Marcel Aregger (IAM Cycling): “The instructions this morning revolved around protecting Roger Kluge. For much of the day, Pirmin Lang and I were at the front controlling the breakaway. The wind was against us from the start of the stage, but it was still bearable. But then with fifty kilometers to go, it picked up and started blowing very hard from the side, and the peloton just exploded. I found myself in the leading group, and the others were not able to chase back up to us before the finish. In the finale, I tried to do something, but honestly, I was so spent after riding at the front since the beginning of the stage, that I was no match against the riders who were much fresher. But I still finished with the leaders. And as a result of the lead we have in the GC, I am motivated to defend my place overall. It may be complicated, but I am not scared.”

Ster ZLM Toer Stage 1 Result:
1. André Greipel (Ger) Lotto Soudal in 4:12:22
2. Edward Theuns (Bel) Topsport Vlaanderen-Baloise
3. Danny Van Poppel (Ned) Trek
4. Michael Van Staeyen (Bel) Cofidis
5. Ramon Sinkeldam (Ned) Giant-Alpecin
6. Raymond Kreder (Ned) Roompot
7. Moreno Hofland (Ned) LottoNL-Jumbo
8. Yves Lampaert (Bel) Etixx – Quick-Step
9. Zakkari Dempster (Aus) Bora-Argon 18
10. Greg Henderson (NZl) Lotto Soudal.

Ster ZLM Toer Overall After Stage 1:
1. André Greipel (Ger) Lotto Soudal in 4:19:52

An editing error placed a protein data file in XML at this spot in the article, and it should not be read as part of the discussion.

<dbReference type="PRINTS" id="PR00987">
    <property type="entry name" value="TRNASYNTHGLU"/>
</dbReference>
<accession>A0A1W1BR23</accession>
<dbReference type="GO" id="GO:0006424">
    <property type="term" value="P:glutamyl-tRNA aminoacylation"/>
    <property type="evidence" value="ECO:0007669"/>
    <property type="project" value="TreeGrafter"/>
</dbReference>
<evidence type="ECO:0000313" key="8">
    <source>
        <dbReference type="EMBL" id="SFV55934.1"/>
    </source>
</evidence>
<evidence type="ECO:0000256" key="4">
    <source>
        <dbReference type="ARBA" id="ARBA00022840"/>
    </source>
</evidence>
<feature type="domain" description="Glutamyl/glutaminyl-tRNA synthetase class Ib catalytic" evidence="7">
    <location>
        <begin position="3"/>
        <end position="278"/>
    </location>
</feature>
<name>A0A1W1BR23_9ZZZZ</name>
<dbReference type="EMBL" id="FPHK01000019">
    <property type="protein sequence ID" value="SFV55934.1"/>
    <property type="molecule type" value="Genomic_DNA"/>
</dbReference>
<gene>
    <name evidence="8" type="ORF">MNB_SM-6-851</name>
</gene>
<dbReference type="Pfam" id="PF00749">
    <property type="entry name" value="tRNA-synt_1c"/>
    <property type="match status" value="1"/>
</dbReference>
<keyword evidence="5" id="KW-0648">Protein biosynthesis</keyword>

2. Danny Van Poppel (Ned) Trek at 0:02
3. Victor Campenaerts (Bel) Topsport Vlaanderen-Baloise
4. Yves Lampaert (Bel) Etixx – Quick-Step at 0:06
5. Greg Henderson (NZl) Lotto Soudal at 0:08
6. Maarten Tjallingii (Ned) LottoNL-Jumbo at 0:11
7. Jelle Wallays (Bel) Topsport Vlaanderen-Baloise
8. Zakkari Dempster (Aus) Bora-Argon 18 at 0:12
9. Marcel Sieberg (Ger) Lotto Soudal
10. Edward Theuns (Bel) Topsport Vlaanderen-Baloise at 0:14.

Stage 1:

Stage 2 saw German champion André Greipel take his second stage in a row in the 2015 Ster ZLM Toer. It was close as Moreno Hofland (LottoNl-Jumbo) came past him just after the line, it was so close, Greipel didn’t have time to raise his arms in a victory salute. Edward Theuns (Topsport Vlaanderen-Baloise) was third. Greipel now leads the overall by 12 second over Victor Campenaerts (Topsport Vlaanderen-Baloise), with Etixx – Quick-Step’s Yves Lampaert in 3rd at 16 seconds.